We ended our time in Europe with a twelve-hour layover in Keflavik, Iceland. Out of all the crazy things we did on our trip to Europe, when I look back on our trip, this is the one thing that doesn’t seem real. We had a night flight from Madrid to Iceland that was so strange because the later it got, the lighter it got outside as we got closer to Iceland. I think I mentioned in my last post that it was very hot on our last day in Madrid (101°F). It was hot in the airport and it was hot on the plane, so I was still wearing shorts and sandals when we landed and I was OK being cold (40°F) as we walked from the airport to a rental car agency at 2 am.
Something to know if you are planning on exploring Iceland a little during a long layover, all the rental car agencies that we looked into require you to pay for a minimum of two days. If you want to explore on your own it won’t be cheap. If you land during the day, there are shuttles that will take you to the famous Blue Lagoon if that is what you want to do on your layover. There are not many other options when you land at 2 AM. So, we got into our very expensive rental car and drove to our expensive, lackluster, hotel where we crashed for a few hours and took VERY hot showers before heading out to see as much of Iceland as we could before it was time to go back to the airport and finally head home.
We found a guided driving tour of the Reykjanes Peninsula on the free app Locatify SmartGuide. It took us around the volcanic features, lakes, and hot springs and told us about the geology as well the some of the local legends about trolls and fairies. Our first stop was an overlook on Kleifarvatn, the largest lake on the Reykjanes Peninsula. The interesting think about Kleifarvatn is that most of the water comes from underground. The water level has diminished greatly since the Icelandic Earthquakes of 2000.
Our next stop was the Gunnuhver Hot Springs, a collection of mud pots and steam vents with an intense sulfur smell that took me right back to the hot springs of Yellowstone. The name Gunnuhver comes from a local legend about an angry ghost, Gudrun, who legend says, was trapped in a hot spring by a local priest 400 years ago. Iceland’s largest mud pool can be found at Gunnuhver and unlike the other geothermal areas in Iceland, the groundwater is 100% saltwater which gives a different look to it.
Our next stop was Krýsuvíkurkirkja, a historic church (above). It was built in 1857 and closed in 1929 but has since been used as a residence until being transferred to the National Museum. The original church burned down in 2010 but it has since been rebuilt in the historic manner.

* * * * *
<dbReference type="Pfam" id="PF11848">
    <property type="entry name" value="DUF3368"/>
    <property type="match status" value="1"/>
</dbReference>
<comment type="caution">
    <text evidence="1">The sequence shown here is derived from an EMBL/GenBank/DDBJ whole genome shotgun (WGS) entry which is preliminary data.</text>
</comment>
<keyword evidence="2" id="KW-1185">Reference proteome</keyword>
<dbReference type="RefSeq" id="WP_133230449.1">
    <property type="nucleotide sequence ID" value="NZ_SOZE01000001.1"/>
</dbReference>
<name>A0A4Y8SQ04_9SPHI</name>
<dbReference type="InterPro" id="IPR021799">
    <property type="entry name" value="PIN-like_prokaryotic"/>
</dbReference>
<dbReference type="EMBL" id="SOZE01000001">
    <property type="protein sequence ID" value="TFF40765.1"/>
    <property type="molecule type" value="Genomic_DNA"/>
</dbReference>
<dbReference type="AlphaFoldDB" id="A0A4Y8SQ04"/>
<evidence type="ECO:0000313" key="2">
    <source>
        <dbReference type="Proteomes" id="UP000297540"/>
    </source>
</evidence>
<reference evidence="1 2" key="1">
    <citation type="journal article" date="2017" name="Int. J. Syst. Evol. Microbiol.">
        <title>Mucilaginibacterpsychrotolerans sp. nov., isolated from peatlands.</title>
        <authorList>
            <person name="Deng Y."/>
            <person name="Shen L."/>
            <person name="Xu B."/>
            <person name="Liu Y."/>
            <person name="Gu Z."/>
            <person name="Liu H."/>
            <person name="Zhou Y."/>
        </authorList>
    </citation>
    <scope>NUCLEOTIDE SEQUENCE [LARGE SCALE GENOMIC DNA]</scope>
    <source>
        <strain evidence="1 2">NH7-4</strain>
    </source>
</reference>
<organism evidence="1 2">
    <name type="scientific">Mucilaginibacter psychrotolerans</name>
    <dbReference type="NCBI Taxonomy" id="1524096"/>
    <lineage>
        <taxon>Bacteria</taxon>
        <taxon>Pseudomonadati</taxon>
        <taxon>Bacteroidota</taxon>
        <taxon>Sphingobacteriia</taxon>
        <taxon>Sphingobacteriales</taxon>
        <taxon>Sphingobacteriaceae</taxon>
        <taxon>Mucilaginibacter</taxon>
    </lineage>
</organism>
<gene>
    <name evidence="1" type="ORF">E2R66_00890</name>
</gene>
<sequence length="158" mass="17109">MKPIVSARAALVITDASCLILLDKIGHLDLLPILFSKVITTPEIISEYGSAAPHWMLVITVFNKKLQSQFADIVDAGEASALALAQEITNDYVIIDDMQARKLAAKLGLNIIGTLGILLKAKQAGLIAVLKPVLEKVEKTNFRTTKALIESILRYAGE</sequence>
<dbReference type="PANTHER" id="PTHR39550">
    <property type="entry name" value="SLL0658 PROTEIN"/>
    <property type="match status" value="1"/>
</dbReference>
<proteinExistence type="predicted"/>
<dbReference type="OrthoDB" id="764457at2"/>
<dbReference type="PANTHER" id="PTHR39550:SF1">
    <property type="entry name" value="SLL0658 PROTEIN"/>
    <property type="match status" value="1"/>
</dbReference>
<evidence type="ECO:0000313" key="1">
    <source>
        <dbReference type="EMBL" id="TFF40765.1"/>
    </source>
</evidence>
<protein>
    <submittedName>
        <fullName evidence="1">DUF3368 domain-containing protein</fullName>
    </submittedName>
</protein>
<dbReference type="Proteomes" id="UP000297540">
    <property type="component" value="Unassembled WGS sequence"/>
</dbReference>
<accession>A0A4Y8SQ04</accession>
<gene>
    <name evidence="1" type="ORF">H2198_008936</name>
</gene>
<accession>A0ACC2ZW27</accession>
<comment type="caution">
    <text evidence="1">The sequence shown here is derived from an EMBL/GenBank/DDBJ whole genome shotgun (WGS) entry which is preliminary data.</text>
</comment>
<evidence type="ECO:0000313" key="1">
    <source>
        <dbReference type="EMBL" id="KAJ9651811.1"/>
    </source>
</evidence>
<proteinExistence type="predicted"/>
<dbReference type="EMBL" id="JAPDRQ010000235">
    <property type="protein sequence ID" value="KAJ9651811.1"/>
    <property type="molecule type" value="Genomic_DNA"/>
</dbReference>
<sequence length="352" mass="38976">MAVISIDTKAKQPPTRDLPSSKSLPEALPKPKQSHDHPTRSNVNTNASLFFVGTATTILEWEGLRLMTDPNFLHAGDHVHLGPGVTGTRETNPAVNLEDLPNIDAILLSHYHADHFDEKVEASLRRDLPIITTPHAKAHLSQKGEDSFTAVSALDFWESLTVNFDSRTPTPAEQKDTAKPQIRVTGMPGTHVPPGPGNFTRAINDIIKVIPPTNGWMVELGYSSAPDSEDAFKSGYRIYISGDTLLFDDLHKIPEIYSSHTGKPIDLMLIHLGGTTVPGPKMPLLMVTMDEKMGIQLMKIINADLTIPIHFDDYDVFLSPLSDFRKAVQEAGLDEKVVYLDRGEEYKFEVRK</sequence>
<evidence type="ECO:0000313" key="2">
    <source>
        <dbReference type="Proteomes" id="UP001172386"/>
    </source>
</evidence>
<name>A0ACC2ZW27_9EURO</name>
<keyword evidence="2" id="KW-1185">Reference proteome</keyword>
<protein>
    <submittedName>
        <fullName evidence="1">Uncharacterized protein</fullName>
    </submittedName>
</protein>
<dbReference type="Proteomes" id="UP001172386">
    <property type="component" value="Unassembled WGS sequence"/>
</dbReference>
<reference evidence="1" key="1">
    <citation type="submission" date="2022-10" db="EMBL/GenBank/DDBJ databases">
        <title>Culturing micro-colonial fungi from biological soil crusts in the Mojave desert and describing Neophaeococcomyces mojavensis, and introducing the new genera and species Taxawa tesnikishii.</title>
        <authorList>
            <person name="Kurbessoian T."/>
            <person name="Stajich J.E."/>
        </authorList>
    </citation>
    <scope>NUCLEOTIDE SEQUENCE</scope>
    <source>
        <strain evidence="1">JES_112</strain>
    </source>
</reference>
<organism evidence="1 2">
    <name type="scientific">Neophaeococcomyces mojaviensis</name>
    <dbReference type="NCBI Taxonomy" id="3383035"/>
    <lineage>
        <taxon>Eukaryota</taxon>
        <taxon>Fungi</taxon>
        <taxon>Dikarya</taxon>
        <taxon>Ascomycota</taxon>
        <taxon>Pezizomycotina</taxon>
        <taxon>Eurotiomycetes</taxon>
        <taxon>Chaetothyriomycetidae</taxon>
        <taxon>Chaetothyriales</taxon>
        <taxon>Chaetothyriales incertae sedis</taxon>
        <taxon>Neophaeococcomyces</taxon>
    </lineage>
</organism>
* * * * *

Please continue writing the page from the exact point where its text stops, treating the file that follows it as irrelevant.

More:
One of the final stops of the trip was at the bridge between the continents (left). This is the place where the North American and Eurasian tectonic plates are pulling apart. Visitors can stand on a bridge separating the two plates. One side of the bridge has a sign that reads “Welcome to Europe” while the other says “Welcome to North America”. The giant fissure the bridge scales really drives home the tectonic theory that the plates are shifting a few centimeters each year.
After that, we headed back to the airport, dropped off our rental car, and flew home. Even though we got to the airport several hours early, we really didn’t wait around much at all. Since we were leaving the Schengen area (a group of 27 European countries where you don’t need to show your passport to cross their borders. This is the area that will be requiring a visa for Americans to visit at some point in the future) we had to go through passport control and additional security screenings. The boarding process was very complicated and involved multiple escalators and a bus to the plane. If you are flying out of Keflavik to a non-Schengen country, give yourself more time than you think you will need.
My one complaint about this experience is that Icelandair seems to be expanding its U.S. service faster than Keflavik Airport can support. It was very crowded in the area after passport control. There was only one set of bathrooms and one food option, but that seemed to be where all the people in the airport were. There weren’t even enough gates for all the flights. We had to be bussed out to our plane.
Overall, we had an amazing time in Iceland. I feel like we barely scratched the surface. If you are thinking about a trip to Iceland, be aware it is VERY expensive and it is not easy to convert Icelandic Kronas to U.S. Dollars in your head like it is with the Euro. The few meals we had there were pricey for what they were and the hotels were outrageous. The sights are unlike anything else I had ever seen, just make sure you budget appropriately for your time in Iceland or you may be in trouble.
Thanks for stopping by! This marks the end of my recap of our Cruising the Atlantic to Portugal and Spain trip report. Next week I will post a final recap, so keep your eyes out for that. To read about some of our previous trips, visit my Trips Page. If you like my photos be sure to “like” my Facebook Page and follow me on Instagram! For my list of gadgets to make your travels easier, click here. To see inside my camera bag, check out my updated Gear Page.